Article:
Treasury bill yields set a floor for interest rates across the economy and are a key component of the financial models investors use to price stocks and other investments. Rising yields are generally weighing on tech stocks in particular, as the ability to earn higher risk-free yields from bonds tends to make investors less interested in companies that are valued for their more distant earnings potential.

“It’s a tough market. I don’t think we are free and clear here,” said Karim El Nokali, investment strategist at Schroders. Persistent inflation, higher rates, geopolitical shocks and high valuations could threaten the market recovery, he said.

Meme shares rose, with GameStop adding 12% and AMC Entertainment Holdings gaining 26%.

Oil prices fell after Shanghai imposed tough pandemic restrictions that could weaken energy demand. Brent futures, the international benchmark, fell 6.2% to $110.05 a barrel.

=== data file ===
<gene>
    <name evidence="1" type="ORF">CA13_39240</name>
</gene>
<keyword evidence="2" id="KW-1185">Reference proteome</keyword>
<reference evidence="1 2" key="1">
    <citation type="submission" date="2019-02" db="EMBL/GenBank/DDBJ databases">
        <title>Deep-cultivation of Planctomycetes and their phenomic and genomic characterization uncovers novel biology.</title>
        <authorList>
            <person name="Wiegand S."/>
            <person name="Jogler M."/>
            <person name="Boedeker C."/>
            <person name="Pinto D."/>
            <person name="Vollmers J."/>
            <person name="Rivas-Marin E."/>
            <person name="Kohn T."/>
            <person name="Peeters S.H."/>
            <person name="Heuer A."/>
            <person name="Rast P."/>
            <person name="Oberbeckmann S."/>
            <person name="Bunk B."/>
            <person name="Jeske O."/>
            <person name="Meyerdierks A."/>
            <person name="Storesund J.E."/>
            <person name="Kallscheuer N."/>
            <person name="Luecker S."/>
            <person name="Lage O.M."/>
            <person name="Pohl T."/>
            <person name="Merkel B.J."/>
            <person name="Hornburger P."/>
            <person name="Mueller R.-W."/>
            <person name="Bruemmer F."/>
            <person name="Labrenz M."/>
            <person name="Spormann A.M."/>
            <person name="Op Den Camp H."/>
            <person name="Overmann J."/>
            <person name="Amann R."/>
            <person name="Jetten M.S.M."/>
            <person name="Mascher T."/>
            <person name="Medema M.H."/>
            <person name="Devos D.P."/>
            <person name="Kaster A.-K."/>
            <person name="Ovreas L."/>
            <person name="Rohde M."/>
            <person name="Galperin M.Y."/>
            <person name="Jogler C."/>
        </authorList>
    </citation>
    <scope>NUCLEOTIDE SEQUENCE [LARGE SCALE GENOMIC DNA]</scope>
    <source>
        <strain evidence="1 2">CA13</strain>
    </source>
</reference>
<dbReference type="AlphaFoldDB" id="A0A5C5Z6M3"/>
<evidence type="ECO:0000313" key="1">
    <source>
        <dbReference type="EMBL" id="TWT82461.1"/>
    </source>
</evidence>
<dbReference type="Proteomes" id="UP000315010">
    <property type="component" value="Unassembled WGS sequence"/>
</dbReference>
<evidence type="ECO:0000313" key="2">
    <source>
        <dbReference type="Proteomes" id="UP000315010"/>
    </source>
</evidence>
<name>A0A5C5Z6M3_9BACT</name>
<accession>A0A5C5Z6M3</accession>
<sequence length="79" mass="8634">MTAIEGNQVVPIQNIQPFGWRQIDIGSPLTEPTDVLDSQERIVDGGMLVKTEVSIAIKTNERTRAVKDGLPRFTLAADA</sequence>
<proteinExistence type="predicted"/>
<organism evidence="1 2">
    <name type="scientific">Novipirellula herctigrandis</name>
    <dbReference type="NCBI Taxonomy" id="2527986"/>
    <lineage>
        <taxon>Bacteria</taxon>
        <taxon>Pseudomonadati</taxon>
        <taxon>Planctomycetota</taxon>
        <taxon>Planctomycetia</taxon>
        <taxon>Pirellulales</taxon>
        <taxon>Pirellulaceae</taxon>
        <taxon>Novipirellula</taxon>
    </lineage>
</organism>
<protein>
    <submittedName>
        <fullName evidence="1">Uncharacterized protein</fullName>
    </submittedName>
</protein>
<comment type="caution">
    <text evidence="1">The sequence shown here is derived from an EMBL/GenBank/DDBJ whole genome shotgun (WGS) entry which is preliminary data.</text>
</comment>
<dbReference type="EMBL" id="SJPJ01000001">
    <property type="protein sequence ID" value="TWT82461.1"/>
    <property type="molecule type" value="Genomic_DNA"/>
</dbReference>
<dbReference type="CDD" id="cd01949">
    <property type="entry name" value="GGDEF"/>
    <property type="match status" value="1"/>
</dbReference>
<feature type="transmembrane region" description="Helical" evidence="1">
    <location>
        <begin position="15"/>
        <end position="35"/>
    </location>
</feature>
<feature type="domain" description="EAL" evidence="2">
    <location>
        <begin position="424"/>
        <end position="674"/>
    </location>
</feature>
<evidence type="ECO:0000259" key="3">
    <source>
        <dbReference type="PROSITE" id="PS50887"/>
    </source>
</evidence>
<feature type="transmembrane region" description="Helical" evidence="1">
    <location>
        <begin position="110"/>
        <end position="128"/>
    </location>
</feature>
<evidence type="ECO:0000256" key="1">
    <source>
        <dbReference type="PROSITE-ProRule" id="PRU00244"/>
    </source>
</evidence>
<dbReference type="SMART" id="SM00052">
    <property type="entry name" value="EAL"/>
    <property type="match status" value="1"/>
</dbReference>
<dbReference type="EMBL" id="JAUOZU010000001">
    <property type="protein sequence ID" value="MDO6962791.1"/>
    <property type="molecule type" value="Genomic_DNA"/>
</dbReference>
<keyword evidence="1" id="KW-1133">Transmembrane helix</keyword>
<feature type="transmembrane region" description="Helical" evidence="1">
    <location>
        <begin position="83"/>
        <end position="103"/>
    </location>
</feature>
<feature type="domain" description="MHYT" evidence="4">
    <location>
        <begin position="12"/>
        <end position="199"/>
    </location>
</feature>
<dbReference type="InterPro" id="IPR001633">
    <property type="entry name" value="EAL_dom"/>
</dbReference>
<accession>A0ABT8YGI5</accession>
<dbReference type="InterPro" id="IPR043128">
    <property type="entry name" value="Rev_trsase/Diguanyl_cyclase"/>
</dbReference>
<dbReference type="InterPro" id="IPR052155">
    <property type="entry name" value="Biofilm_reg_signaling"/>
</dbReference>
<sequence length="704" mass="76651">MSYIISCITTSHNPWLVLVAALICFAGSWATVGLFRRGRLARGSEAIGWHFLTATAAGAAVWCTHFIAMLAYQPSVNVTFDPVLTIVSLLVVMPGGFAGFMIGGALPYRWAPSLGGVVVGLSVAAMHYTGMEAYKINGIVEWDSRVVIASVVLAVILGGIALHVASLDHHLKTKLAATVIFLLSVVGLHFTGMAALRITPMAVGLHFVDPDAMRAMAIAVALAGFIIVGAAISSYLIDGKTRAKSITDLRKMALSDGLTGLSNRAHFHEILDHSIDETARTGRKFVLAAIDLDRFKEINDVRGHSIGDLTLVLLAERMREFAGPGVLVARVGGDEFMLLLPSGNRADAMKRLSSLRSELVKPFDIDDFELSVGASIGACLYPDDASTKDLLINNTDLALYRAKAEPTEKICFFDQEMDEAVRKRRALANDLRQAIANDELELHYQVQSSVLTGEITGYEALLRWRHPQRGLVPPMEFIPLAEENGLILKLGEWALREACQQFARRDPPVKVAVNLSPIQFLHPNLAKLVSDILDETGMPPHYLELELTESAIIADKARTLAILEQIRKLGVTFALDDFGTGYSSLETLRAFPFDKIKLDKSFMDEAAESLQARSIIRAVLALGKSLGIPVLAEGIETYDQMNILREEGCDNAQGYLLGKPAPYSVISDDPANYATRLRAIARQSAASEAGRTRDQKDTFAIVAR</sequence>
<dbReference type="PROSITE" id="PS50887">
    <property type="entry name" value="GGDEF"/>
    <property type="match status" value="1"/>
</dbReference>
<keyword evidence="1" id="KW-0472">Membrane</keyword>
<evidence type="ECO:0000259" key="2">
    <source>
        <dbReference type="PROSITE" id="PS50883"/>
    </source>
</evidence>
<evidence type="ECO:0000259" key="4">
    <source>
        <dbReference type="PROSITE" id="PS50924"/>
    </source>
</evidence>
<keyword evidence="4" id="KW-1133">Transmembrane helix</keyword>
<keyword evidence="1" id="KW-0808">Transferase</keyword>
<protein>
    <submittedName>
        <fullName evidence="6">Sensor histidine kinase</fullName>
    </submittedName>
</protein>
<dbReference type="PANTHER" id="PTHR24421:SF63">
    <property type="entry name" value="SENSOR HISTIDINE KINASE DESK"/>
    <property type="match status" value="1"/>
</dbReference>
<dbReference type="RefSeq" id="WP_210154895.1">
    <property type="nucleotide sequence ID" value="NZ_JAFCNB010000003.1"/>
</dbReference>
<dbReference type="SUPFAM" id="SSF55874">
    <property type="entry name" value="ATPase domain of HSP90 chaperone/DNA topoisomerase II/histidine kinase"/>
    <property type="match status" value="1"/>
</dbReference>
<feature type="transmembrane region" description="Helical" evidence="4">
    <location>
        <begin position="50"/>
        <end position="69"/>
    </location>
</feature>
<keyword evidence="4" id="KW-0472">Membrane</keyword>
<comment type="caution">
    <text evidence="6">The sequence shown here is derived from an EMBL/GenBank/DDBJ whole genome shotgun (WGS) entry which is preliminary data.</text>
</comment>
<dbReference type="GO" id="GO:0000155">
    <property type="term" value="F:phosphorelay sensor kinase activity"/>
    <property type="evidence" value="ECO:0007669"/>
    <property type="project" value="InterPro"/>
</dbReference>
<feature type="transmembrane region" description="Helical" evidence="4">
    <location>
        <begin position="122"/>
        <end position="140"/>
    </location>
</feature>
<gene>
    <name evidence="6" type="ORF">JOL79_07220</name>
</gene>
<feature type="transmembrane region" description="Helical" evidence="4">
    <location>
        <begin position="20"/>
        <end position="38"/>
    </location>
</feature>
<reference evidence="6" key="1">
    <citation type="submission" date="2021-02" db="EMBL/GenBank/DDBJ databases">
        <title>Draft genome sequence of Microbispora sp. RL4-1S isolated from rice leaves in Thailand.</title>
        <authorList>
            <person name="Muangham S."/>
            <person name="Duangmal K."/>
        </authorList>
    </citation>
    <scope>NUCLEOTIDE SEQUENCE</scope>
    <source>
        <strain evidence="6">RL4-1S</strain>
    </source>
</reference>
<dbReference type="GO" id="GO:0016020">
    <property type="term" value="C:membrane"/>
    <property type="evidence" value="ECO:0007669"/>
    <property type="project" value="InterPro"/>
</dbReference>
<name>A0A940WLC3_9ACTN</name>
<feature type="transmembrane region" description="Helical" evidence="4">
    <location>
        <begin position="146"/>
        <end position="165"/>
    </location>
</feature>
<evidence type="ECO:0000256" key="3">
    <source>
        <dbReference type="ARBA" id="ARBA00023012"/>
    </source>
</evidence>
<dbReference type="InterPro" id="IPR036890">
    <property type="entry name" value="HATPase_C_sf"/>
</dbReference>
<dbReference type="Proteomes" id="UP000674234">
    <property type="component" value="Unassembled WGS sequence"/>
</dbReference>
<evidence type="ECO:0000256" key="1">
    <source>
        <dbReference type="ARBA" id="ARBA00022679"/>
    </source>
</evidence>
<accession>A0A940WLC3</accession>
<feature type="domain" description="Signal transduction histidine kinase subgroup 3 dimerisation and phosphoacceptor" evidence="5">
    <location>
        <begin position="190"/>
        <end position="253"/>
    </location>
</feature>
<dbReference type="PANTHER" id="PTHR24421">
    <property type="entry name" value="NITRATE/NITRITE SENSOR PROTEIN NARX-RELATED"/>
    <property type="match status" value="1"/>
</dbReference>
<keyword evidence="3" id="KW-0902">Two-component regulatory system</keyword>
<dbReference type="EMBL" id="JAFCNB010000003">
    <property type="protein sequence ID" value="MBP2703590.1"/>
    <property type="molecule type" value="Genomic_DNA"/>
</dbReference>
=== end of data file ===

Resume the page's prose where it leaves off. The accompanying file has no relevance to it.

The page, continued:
Concerns about how Russia’s war with Ukraine will disrupt energy production have kept oil prices hovering around $100 a barrel in recent weeks. Rising prices have also heightened fears that consumers will have less money to spend on non-essential items, which is weighing on growth.

The S&P 500 energy sector fell 2.7% as energy companies pared their outsized gains. The sector has been the benchmark’s best performer this year so far, but analysts warn that a weaker demand outlook could dampen the recovery.

“The market currently assumes that [higher energy prices] will moderate the pace of growth and central banks will tighten,” said Mike Bell, global market strategist at JP Morgan Asset Management. The extent to which central banks can raise interest rates will likely depend on global growth and whether higher energy and oil prices require lower rates to dampen growth, he added.

Fed funds futures – derivatives used by traders to bet on the path of interest rates – show investors stepped up bets on a half-percentage-point rate hike during the the Fed’s May meeting since last week.